CM: Yeah, in the dream I get invited back to play. I’m on stage with them but I can’t sing a word, I can’t remember a word and I don’t know what to do, and I freak out and hide behind an amplifier, and Billy looks disappointed at me and they’re all looking at me. I had it for a good 20 years or something – a lot! – and it was weird. And then it stopped when I started playing with them again. It stopped happening actually after the first time I went back with them.
So wait? You’re telling me they’d already auditioned Mike Patton when you were still in the band?
CM: I dunno, maybe they had. It took a while, you know, for it to come out. It could easily be that they’d already been talking to Mike before I was even done. Billy was really angry with me for a while for whatever reason. But it’s all under the bridge now, we’re all really super good.
Looking back, what would you do differently?
CM: Probably just show more that I was a team player and go along with the programme a bit more. I could never do that when I was a kid. I’ve always been a rebel and it’s got me in trouble sometimes, and probably kept me poor. And then again, maybe not, because I might not have the two daughters that I have, you know. And we’re all so close now. You know, I came full circle for a reason; I had to grow up a little bit and we all grew up and it’s all good.
“This is one of those tracks that had to be a video, really, because it lends itself so much to visual imagery. Given the song’s sense of Americana, it would have been easy to shoot this in Arizona or New Mexico, but having been to Macedonia several times, there’s a vibe there that I felt wouldn’t be out of place as a backdrop to this song. Goce Cvetanovski, as a director, understood this immediately; he knew exactly what to do with it, and along with an amazing cast, has managed to create something very dark, and beautifully cinematic.”
And the band confirmed that a limited edition “Cone of Shame” 7″ will be available on 25 November; with pre-order information available soon.
Douglas Esper has given us an update on how the Chuck Mosley European tour is progressing. The band played Chester last night and play in the midlands in Cannock tonight.
Hello from Cannock! Chuck, Andy, and I just arrived in town and we are taking advantage of the local ASDA for two free hours of parking. Last night in Chester was a fun gig. Chuck actually read my setlist and played a few chunks of songs like, Sleep by Cement, and Punk Rock Movie by VUA. As a big fan of the song Sleep I hope to see it in the set at some point. The U.K. has been a blast and the people have treated us very well, but a quick note: crowds, please don’t the shy! Sing along! We love it and feed off of it (ask Edinburgh). We have 18 shows on this leg left and we hope to see you at the shows!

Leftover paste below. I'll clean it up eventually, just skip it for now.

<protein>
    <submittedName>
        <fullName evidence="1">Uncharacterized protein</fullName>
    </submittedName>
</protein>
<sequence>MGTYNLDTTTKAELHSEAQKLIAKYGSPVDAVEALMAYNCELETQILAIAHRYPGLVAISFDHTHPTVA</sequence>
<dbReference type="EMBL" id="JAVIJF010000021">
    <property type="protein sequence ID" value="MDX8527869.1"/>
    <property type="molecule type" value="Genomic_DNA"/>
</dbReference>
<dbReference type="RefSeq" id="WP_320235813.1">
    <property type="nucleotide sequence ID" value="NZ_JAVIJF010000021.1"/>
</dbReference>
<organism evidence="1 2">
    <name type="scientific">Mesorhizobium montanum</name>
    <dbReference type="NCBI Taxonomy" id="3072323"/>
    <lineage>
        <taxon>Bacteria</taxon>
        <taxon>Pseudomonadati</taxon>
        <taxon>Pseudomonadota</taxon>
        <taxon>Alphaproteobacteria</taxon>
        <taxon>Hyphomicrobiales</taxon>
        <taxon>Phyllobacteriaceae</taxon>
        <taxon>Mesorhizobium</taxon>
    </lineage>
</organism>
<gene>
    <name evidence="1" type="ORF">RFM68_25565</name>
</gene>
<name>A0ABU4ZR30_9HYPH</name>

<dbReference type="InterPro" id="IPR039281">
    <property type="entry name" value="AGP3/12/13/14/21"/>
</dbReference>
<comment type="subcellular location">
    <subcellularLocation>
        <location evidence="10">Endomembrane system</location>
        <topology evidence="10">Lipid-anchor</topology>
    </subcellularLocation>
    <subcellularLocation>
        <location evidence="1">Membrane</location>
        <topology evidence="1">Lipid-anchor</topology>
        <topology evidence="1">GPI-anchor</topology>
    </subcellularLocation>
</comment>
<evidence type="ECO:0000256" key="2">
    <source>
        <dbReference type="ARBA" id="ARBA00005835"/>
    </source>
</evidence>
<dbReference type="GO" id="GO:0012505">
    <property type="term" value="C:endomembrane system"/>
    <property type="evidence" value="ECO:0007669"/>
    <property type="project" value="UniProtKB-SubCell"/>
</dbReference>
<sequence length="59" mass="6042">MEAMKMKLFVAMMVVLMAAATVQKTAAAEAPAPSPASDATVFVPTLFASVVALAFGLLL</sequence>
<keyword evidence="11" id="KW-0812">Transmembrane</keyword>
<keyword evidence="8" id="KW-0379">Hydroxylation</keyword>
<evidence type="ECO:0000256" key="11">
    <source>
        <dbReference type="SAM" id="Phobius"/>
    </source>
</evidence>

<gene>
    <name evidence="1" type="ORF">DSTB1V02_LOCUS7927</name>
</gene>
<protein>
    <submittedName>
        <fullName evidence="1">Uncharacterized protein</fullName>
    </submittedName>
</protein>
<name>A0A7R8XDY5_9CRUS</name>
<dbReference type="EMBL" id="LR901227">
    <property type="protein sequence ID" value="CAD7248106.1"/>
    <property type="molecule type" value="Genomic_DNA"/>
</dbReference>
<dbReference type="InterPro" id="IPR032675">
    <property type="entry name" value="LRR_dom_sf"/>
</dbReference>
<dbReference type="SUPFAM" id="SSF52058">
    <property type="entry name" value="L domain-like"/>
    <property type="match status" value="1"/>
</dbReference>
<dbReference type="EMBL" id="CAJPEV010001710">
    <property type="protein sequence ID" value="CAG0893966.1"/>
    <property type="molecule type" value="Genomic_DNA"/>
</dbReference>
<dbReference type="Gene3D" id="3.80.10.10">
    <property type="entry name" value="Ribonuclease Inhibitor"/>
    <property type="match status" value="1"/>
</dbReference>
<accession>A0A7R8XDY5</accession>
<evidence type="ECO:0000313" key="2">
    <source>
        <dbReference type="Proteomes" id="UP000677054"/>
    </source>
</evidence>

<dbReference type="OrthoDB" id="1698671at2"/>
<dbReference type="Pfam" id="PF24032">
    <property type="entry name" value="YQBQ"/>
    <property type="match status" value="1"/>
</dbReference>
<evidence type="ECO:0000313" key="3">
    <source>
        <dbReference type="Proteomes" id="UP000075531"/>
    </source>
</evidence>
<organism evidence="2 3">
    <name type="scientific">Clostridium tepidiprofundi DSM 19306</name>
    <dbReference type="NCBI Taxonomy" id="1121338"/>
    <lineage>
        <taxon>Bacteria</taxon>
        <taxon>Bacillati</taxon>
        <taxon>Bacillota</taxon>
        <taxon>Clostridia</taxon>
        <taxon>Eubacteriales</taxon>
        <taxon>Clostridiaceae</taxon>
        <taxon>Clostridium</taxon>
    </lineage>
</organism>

Chuck Mosley interview with Irish radio
Meanwhile, Irish radio station Newstalk continued their series of interviews and features on the We Care a Lot as presenter and seeming uber-fan Joe Donnelly speaks to Chuck about WCAL and early Faith No More .
Chuck Mosley’s UK and European tour is now well underway – and early dates in the England and Scotland have earned wide acclaim on social media.
27th Live Rooms Chester
28th The Station Cannock
29th Fuel Cardiff
30th The Bierkeller Bristol
1st Sanctuary Basingstoke
2nd Cobblestones Bridgewater
3rd The Underground Stoke on Trent
4th The Flapper Birmingham
5th Underground Bradford
6th The Victoria Swindon (support from Phil Cooper)
7th The Anvil Bournemouth
8th Crauford Arms Milton Keynes
9th Hairy Dog Derby
10th Boston Music Rooms Tuffnell Park, London
11th Bootleg Social, Blackpool
12th Star & Garter Manchester
13th The Owl Sanctuary Norwich
14th The Lady Luck Canterbury
15th La Mecanique Ondulatoire Paris, France
A bit of a bolt from the blue this week as Faith No More teased a video for Sol Invictus track Cone of Shame.
The video is written and directed by Goce Cvetanovski, the Macedonian director whose short film Bill Gould scored last year.
Produced by Lynx Animation Studios & Faith No More
The video and the comments by Mike Patton to The Age this week – “I don’t know whether or not we’re going to attack it, but there is some stuff we wrote around the time of the last one and said, ‘Why don’t we save this for the next record?’ So we’ll see” – have gotten Faith No More fans, sated on three re-releases in the past few weeks, excited about the current Faith No More incarnation all over again.
And We Care a Lot entered the Billboard Catalog chart at 32 on the week of its release. It also failed to reach the Billboard 200, which monitors streaming and downloads as well as pure sales, but did peak at 129 in the Billboard album sales charts with sales of 2271 in its first week.
Deluxe editions of ‘King For A Day’ and ‘Album Of The Year’ available now, each including brand new remasters of the original album along with a load of rarities + B sides. Available as 2CD, 2x 180g LP and on iTunes + streaming.
Good FNM reviews also show an understanding of the band’s essence and Rock N Reel’s Jonathan Hopper is very on point with her We Care a Lot review:
From Jim Martin‘s crunching metallic riffs on ‘Pills for Breakfast’ (like a possessed ‘Woodpecker from Mars’) and the title track to Gould‘s bass intertwined with Mike Bordin‘s pounding drum-work on the new romantic nightmare of ‘Jungle’ and Roddy Bottom‘s chaotic, spiralling keyboards on ‘As the Worm Turns’ (a song that will still resonate with anyone who has ever felt pigeon-holed by society’s ‘norms’); Faith No More have always been at their greatest when their differences have been most pronounced.